How parents can advocate for their children with migraine in the classroom
While migraine can be just as severe in children as it is in adults, children sometimes struggle to explain their symptoms and advocate for their health. As a result, children with migraine often don’t benefit from simple accommodations that could reduce the frequency and intensity of their migraine attacks. Read on to learn how parents can help school administrators, teachers and staff members understand and better accommodate students with migraine.
Have Healthy Conversations About Migraine
It’s important to have an open and ongoing dialogue with your child to make sure that you’re all on the same page and they’re receiving appropriate care in and outside of the classroom. Tell your child that migraine is a debilitating disease and their pain is valid. Teach them how to describe their pain, whether it’s with a number scale or non-verbal cues. Role-playing exercises can help children become comfortable telling an adult, whether a teacher or coach, that they’re having a migraine attack and to advocate for their needs. Your support goes a long way in helping them understand that migraine isn’t just a headache.
Educate Teachers and Nurses About Migraine
While migraine is common in school children, many school staff might not be familiar with migraine best practices. Talk to your child’s primary care provider before setting up an appointment with their teacher or nurse. A letter of support from your doctor explaining your child’s diagnosis and outlining several over-the-counter or prescribed medications will help guide the conversation, and give nurses something to refer to. Feel free to direct teachers and school nurses to our resource library to learn more about pediatric migraine.
It could be helpful to preface the conversation by outlining your overall goals, whether it be to help your child manage pain or stick to a routine as much as possible. The solution should not be for children to stay or go home with every headache. Promoting healthy pain-coping behaviors from a young age is especially helpful, since migraine can be a lifelong disease. If your child is old enough, include them in conversations with teachers, nurses and school staff.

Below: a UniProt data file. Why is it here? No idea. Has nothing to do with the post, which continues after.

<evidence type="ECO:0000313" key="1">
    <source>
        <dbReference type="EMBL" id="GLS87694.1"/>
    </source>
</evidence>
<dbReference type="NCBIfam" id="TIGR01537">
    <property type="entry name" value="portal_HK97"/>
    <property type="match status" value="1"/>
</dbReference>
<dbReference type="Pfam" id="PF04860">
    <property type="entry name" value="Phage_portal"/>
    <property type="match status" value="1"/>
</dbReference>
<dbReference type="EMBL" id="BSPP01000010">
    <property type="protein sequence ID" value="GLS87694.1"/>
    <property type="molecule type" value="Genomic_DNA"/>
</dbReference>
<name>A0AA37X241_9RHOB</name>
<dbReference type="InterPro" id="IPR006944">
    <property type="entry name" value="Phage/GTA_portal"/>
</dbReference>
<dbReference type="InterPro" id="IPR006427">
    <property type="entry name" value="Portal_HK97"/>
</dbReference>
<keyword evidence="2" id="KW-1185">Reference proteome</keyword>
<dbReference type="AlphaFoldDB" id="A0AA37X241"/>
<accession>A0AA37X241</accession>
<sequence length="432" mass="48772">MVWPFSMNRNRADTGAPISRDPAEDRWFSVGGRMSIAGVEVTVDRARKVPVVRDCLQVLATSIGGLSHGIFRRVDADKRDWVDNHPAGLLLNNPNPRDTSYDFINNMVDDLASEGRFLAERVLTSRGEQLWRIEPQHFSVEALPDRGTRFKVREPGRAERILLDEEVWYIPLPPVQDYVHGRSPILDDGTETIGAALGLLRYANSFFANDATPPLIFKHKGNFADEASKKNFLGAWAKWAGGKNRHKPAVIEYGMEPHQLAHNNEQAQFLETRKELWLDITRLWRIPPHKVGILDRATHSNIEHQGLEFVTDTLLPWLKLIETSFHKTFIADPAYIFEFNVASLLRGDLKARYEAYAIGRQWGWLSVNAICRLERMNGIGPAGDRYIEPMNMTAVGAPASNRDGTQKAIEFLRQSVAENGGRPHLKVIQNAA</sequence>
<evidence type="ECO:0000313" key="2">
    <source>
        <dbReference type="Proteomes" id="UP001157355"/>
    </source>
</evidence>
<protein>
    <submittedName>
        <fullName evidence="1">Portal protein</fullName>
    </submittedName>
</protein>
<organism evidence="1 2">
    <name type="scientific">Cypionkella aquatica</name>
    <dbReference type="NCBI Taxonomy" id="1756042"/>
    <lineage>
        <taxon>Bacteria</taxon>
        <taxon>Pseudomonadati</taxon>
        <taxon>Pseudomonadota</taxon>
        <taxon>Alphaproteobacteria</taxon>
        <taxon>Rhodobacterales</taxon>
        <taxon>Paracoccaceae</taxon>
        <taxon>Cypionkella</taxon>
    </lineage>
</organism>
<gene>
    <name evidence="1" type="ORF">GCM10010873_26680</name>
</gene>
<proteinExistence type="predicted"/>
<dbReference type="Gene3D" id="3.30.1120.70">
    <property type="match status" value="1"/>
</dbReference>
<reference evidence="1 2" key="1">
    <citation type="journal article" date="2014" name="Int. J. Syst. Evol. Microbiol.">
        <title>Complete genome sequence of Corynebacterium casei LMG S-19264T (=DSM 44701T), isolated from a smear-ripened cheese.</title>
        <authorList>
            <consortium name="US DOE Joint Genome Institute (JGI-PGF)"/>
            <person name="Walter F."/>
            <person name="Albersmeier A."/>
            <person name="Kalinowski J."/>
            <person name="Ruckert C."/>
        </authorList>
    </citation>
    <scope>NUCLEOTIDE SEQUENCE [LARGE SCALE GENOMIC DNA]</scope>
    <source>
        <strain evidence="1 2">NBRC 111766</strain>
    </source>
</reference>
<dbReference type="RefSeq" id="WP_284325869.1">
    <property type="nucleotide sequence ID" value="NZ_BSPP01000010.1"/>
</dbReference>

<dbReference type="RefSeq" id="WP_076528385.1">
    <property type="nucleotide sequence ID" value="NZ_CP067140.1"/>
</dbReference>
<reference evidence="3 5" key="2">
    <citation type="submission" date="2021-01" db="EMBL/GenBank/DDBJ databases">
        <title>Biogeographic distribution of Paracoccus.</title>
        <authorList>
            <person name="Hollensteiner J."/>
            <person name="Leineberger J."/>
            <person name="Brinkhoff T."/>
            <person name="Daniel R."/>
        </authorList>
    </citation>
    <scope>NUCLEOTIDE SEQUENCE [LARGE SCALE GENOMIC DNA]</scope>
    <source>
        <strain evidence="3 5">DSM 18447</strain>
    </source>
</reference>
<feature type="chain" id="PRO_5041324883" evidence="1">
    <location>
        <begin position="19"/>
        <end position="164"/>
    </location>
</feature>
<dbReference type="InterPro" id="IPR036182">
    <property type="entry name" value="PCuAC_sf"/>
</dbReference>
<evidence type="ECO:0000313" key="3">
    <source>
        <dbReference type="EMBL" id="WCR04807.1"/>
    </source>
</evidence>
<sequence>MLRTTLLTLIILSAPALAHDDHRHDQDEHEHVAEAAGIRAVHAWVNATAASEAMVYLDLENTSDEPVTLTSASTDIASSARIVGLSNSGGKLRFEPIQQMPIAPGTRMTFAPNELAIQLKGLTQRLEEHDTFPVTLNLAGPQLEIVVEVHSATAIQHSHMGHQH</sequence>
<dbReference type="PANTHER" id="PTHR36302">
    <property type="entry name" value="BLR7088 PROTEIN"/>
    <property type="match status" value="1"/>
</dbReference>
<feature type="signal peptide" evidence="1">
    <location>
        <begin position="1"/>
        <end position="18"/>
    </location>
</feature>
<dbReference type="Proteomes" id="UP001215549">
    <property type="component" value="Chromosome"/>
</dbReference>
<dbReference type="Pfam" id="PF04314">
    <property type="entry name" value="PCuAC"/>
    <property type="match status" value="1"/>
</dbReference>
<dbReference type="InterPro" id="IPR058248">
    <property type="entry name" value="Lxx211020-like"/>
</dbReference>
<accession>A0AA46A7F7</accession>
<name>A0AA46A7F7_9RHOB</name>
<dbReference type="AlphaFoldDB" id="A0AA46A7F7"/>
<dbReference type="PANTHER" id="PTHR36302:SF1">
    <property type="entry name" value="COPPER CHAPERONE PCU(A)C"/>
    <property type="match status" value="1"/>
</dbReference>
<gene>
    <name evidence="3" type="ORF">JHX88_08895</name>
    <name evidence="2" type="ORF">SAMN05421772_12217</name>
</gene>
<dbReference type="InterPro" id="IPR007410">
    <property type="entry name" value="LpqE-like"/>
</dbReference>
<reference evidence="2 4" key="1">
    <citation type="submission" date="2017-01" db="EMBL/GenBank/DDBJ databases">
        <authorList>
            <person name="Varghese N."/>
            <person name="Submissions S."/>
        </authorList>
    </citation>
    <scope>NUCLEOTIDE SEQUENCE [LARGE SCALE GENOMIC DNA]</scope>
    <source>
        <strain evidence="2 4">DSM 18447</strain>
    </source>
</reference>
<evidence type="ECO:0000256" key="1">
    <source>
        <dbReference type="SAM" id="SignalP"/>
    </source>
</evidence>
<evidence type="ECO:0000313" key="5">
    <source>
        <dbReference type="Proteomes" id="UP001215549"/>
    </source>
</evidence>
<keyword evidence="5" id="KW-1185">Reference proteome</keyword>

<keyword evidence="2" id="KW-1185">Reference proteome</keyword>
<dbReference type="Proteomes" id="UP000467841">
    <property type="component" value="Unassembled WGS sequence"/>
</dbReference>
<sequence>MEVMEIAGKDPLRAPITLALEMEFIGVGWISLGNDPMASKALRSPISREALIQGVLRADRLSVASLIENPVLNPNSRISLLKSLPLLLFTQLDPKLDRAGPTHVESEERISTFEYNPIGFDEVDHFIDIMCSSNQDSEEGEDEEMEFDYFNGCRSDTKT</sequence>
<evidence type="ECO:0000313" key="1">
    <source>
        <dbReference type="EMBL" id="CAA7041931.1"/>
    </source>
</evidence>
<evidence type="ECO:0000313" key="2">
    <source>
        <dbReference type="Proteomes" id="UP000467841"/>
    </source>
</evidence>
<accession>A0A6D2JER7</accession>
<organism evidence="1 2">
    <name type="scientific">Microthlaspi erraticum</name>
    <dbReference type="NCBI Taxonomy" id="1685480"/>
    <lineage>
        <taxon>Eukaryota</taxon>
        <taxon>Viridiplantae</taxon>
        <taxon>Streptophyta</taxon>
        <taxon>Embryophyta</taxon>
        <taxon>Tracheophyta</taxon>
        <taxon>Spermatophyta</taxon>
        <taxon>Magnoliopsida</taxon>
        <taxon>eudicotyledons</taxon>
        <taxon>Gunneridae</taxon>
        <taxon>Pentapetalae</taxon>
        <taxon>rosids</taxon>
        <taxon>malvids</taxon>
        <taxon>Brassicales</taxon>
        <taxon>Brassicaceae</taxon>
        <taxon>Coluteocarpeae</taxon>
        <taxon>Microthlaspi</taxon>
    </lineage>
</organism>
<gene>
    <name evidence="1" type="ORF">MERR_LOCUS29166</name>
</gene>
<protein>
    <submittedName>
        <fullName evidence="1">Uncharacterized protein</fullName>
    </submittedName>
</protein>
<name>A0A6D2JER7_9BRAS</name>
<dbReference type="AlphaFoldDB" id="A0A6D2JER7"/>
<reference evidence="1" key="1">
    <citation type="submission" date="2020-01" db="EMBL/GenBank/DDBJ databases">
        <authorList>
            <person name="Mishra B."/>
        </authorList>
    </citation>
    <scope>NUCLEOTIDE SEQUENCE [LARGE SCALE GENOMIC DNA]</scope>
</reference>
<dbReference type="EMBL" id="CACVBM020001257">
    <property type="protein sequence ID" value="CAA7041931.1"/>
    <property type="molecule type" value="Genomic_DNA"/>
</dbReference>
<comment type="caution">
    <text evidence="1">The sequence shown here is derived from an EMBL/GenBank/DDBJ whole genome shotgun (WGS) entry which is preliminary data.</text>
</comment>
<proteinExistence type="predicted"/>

Everyone experiences migraine differently, so it is best to collaborate with your child to come up with a list of potential accommodations that might help them manage their migraine. Several universal best practices include ensuring your child has access to water and snacks at all times and a cool, dark room for recovering from a migraine attack. If your child is sensitive to light, you could explore wearing sunglasses or a cap indoors, or switching out fluorescent bulbs for softer light.
What’s most important is to get your child’s educator on your migraine support team because they’re familiar with the school’s resources and ability to accommodate students with different needs. Download our free guide to school accommodations today and get your child the help they need. Our doctor-verified resource library has a variety of articles on pediatric migraine, and our Find a Doctor tool can help you find a headache specialist in your area.
Reviewed for accuracy by the American Migraine Foundation’s subject matter experts, headache specialists and medical advisers with deep knowledge and training in headache medicine. Click here to read about our editorial board members.